Home to Arizona State University, Tempe, just east of Phoenix, contains the vibe you would expect in a college town, and attractions that make you want to stay awhile.
Unlike other cities in the Valley of the Sun, Tempe is landlocked on all sides by neighboring communities, which means much of the ambitious growth and development that have turned it into a must-see destination have been fueled by incredibly imaginative use (and reuse) of features that already existed within its city limits.
Ride the waves
Perhaps the most dramatic example is Tempe Town Lake, created in 1999 at a site on the Salt River where riverboats once delivered grain to be ground at the historic Hayden Flour Mill. Now, more than 2.4 million people a year visit the 220-acre manmade reservoir for kayaking, paddleboarding and fishing. Or stick to the miles of surrounding parks and paths for walking, bicycling, Segway tours, volleyball competitions, music and food festivals and other Tempe Town Lake events.
Mill about downtown
The lake marks the north end of downtown Tempe, known as Mill Avenue, where the sidewalks buzz day and night with people checking out the shops, restaurants, bars and clubs. Twice a year, the neighborhood hosts the Tempe Festival of the Arts, where more than 350 artists and artisans take to the streets and sidewalks to showcase their wares.
Head back to school
You don't have to step far onto Arizona State University's Tempe campus to start experiencing something fantastic: ASU Gammage, a landmark performing arts center designed by Frank Lloyd Wright, hosts touring Broadway productions, concerts and dance performances. ASU Art Museum presents a colorful collection of Latin American art. Or head to outer space by visiting the Lunar Exploration Museum and NASA's Reconnaissance Orbiter Camera Operations Center.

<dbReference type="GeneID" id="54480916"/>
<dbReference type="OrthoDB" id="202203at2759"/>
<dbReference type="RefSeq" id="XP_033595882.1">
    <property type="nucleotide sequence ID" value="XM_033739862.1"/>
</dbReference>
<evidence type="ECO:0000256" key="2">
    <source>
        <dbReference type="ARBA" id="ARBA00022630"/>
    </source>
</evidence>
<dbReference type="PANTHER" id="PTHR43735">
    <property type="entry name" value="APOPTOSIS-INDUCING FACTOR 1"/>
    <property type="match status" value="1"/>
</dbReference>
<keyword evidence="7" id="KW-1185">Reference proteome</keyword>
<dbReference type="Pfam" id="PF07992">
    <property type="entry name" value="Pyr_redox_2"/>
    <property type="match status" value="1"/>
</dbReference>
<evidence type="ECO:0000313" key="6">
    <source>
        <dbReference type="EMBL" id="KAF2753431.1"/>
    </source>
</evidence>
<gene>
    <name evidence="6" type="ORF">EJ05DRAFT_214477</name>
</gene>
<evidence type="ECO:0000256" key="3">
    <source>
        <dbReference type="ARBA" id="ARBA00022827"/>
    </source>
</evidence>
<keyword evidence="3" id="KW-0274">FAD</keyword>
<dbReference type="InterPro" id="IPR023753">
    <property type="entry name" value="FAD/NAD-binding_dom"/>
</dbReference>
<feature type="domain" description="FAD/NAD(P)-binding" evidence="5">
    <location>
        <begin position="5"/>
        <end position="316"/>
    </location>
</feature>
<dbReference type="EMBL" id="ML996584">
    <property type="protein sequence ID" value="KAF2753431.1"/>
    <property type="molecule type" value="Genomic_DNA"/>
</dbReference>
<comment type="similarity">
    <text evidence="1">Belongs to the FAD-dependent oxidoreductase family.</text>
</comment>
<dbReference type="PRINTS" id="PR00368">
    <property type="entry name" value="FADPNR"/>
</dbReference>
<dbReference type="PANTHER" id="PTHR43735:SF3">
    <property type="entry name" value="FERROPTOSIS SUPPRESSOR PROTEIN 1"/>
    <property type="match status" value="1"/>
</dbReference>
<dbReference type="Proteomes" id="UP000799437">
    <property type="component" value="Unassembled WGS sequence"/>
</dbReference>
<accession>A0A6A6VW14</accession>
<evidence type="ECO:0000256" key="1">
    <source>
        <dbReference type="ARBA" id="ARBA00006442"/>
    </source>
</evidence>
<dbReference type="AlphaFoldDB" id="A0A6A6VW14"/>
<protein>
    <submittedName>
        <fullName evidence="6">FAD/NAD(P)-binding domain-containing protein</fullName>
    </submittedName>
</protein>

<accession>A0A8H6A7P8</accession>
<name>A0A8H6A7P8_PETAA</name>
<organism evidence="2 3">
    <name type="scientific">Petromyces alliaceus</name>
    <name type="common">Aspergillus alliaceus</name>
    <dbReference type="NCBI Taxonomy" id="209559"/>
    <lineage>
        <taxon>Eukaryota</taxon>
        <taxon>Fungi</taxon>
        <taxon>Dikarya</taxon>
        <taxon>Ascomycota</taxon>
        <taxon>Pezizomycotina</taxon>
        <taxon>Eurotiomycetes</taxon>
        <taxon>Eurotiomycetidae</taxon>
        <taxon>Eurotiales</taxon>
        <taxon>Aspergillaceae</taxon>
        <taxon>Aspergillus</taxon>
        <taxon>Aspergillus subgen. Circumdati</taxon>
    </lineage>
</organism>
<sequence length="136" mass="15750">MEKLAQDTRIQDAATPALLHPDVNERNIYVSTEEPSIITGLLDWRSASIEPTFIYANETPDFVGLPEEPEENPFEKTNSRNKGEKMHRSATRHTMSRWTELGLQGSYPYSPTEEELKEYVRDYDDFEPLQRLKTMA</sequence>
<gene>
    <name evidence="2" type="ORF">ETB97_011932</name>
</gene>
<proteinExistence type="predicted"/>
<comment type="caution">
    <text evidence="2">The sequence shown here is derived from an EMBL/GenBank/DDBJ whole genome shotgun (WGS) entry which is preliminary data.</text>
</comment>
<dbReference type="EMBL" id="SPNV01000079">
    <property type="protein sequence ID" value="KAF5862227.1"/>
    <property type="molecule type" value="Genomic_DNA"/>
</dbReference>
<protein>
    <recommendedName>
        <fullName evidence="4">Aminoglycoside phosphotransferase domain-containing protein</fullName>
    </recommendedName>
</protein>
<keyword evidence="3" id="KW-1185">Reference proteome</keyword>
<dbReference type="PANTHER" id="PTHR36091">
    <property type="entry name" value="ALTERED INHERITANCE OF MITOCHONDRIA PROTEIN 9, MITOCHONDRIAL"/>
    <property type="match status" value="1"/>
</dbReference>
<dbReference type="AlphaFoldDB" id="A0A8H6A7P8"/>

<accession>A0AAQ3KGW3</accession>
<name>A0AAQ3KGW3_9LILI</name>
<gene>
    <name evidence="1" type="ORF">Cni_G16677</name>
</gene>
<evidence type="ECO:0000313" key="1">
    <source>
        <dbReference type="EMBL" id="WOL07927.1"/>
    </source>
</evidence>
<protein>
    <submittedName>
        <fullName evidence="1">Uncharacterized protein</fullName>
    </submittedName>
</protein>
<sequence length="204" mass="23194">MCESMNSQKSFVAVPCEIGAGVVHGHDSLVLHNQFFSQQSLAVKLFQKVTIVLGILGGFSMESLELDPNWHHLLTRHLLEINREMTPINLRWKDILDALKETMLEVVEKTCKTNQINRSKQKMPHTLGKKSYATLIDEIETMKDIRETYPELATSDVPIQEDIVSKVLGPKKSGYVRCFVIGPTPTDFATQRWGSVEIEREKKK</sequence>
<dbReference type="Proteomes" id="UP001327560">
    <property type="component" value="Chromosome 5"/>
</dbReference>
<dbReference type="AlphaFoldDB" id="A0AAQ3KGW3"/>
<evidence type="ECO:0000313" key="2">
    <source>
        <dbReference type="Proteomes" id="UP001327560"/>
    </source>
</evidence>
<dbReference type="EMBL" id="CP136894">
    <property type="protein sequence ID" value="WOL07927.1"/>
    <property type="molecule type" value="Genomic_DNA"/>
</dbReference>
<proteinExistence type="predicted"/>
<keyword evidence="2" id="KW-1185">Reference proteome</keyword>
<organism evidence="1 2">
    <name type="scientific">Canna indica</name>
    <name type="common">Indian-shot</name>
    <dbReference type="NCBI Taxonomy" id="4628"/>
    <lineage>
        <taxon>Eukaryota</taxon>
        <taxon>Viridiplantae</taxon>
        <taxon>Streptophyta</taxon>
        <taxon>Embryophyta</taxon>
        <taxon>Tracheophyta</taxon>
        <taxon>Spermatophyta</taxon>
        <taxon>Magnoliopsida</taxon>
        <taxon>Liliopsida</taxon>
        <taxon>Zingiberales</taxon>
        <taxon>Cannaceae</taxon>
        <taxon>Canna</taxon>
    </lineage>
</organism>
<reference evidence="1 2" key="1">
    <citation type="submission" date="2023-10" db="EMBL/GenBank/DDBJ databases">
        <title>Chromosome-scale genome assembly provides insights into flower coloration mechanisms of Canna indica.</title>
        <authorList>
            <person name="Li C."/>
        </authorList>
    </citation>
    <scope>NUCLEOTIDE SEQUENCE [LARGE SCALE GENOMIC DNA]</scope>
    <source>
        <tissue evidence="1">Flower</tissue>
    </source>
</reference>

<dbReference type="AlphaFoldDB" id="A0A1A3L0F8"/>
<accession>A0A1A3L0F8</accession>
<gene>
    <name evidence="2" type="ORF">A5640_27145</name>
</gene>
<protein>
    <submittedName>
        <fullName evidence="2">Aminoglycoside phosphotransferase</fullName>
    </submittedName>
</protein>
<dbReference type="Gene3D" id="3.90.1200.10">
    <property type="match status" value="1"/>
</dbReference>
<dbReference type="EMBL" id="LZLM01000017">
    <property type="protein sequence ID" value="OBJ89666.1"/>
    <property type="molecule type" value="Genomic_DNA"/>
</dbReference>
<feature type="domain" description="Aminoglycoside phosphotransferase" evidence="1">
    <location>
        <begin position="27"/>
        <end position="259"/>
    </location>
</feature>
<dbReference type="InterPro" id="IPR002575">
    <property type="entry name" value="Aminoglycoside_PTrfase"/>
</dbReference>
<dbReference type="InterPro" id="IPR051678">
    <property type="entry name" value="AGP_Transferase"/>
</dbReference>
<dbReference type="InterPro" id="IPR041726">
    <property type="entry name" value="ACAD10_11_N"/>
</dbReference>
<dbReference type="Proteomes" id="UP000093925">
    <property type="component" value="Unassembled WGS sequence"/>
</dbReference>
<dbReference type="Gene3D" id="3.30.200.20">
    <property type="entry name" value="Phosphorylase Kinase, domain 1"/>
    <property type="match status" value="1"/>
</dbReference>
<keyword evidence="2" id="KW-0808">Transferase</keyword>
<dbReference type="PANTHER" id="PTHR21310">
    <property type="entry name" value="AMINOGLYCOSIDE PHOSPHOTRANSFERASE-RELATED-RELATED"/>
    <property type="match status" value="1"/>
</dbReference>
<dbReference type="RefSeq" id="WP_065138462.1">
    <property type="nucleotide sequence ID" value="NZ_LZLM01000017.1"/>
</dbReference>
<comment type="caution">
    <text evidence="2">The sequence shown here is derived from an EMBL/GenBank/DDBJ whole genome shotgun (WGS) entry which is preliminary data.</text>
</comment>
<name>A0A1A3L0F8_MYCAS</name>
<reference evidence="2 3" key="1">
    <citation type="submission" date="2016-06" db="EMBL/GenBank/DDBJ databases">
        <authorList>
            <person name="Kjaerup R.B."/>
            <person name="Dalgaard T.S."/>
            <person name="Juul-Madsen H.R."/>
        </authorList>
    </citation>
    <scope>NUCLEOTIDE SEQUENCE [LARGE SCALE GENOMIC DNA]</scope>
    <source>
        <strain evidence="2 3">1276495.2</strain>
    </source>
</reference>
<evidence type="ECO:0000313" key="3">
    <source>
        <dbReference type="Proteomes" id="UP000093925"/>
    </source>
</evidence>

Catch a homerun
Each spring, Tempe Diablo Stadium is home to the Los Angeles Angels for Cactus League Spring Training. Bonus tip: Before each game, you'll see fans waiting outside in the west parking lot near the practice stadium; it's a prime spot to score autographs from your favorite players headed to the playing field!
Put it in park
At Papago Park, the 150-acre desert preserve split between Tempe and Phoenix, visitors can enjoy more than 10 miles of Tempe hiking and biking trails. One of the most popular (and shortest) leads to the iconic Hole in the Rock, a west-facing cave carved out of a sandstone butte that affords fantastic sunset vistas.
For a more manicured experience, head to the 125-acre Kiwanis Park in south Tempe, where tennis courts, a batting range, a 5,000-square-foot seasonal splash pad and an indoor heated wave pool and splash pad are scattered around a 12-acre man-made lake where visitors can rent kayaks and pedal boats. (Speaking of pedaling, Tempe’s 217 miles of bike paths helped earn its designation as a Gold-Level Bicycle Friendly Community by the League of American Bicyclists.)
Experience the great indoors
In Tempe, even shopping malls have been reinvented as innovative and imaginative destinations: Arizona Mills hosts both the two-story LEGOLAND Discovery Center, complete with the 1-million-brick Miniland that replicates Arizona landmarks including the Grand Canyon, and the 26,000-square-foot interactive aquarium SEA LIFE Arizona.